5. The session shall convene at the call of the moderator, the presbytery, any two members of the session, or upon its own adjournment. A quorum of a session is two ruling elders, if there are three or more, or one ruling elder if there are fewer than three, together with the pastor or one of the pastors of the local congregation. In no case may the session conduct its business with fewer than two present who are entitled to vote.

Comment: The session of any given local church may be convened (brought together in a specific time at a particular place) by one of several parties: the moderator of the session may call a meeting, as may any two members of the session; the presbytery (in cases extraordinary, with a disabled session) may also do so. The session most commonly meets upon its own adjournment, which is to say, in the course of a regular meeting it is decided when the session will meet next.

The quorum of a session is the minimal number needed to transact business, and it depends on the size of the session. If a session has three or more ruling elders, at least two must be present for it to be a legitimate session meeting. If a session has less than three ruling elders, at least one must be present for there to be a sessional quorum. The pastor, or one of the pastors, must also, in addition to the required number for elders, be present for there to be a legitimate session meeting. At no time may the session conduct its business with fewer than two voting members present. This means, practically, that the least any church could have for a legitimate session meeting would be its minister and one elder.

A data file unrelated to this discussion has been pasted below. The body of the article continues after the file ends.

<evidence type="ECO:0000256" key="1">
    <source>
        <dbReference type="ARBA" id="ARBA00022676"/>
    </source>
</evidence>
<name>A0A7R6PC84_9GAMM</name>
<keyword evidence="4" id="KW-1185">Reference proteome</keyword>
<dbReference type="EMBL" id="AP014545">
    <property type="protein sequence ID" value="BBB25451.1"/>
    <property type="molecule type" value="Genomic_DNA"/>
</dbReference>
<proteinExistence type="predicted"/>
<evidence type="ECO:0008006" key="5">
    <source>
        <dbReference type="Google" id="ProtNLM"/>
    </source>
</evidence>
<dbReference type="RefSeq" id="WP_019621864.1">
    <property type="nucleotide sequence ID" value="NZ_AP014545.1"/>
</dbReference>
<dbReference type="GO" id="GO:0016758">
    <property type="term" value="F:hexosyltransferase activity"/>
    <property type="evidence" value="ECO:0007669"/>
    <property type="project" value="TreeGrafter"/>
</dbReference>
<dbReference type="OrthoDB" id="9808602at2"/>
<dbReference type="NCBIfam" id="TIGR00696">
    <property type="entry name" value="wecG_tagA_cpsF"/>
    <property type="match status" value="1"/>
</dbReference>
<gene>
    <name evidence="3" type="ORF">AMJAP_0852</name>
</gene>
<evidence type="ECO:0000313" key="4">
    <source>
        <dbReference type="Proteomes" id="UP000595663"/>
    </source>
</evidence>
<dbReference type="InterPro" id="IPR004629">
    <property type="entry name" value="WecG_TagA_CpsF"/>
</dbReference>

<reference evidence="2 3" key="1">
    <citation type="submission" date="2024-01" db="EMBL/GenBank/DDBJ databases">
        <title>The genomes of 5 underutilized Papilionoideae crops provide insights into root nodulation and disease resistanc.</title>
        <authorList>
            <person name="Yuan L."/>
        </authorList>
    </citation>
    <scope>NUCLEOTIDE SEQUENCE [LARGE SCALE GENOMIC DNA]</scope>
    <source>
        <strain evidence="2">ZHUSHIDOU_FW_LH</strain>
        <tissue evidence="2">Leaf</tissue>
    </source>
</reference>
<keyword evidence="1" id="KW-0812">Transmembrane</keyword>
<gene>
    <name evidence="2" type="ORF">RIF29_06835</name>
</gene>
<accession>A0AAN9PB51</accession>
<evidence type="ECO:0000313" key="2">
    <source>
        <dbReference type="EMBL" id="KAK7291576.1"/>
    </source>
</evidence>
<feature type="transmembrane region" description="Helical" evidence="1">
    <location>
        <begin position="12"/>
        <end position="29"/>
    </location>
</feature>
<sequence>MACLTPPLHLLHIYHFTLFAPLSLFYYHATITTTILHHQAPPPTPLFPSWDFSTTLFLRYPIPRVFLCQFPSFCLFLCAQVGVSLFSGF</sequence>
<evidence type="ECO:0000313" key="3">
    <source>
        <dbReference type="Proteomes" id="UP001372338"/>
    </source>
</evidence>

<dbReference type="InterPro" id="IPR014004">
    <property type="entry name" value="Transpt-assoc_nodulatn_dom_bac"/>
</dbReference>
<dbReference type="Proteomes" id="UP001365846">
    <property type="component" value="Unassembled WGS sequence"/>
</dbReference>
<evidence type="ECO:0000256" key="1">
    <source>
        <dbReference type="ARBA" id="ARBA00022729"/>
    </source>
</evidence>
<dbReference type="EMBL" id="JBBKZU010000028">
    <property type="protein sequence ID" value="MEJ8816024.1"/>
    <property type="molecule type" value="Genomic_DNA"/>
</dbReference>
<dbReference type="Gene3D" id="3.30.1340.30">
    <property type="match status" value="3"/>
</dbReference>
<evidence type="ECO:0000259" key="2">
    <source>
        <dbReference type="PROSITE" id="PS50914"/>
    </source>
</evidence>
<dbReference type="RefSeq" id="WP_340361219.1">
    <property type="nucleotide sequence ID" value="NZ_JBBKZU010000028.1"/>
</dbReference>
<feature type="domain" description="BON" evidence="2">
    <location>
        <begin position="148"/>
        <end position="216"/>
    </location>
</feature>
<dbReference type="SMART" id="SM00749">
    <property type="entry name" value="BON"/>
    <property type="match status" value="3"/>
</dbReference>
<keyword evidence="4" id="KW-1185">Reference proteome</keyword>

6. When the pastor is unable to be present, or when for other reasons it seems advisable, another minister, normally of the same presbytery, acceptable to the session and the pastor, may be invited to be present for counsel; he shall be without vote, but may be elected to moderate the meeting.

When a church is without a pastor, the session shall request the presbytery to appoint a minister, normally of the same presbytery, to meet with them, or shall itself invite such a minister; he shall have the right to vote, and to be elected to moderate the meeting.

When it is impractical without great inconvenience for a minister to attend, those present may conduct business, but the grounds for the call of such a meeting shall be reviewed at the next meeting at which a minister is present.

Comment: When the pastor is unable to be present for a meeting of the session (perhaps he is ill, out of town, on sabbatical, etc.), another minister, normally of the same presbytery as that of the congregation, may be invited to be present. This provision presumes that the church needing a minister for its session meeting does not have another minister serving locally as an associate, teacher, etc. If the sole or senior pastor cannot be present to make it a valid meeting, then, of course, another minister who serves locally may do so. Many churches, however, have only one minister in the church or on the session and must look outside to secure the needed sessional services of a minister, because a session meeting ordinarily requires the presence of both orders: the elders that teach and govern (ministers) and the elders that govern (ruling elders).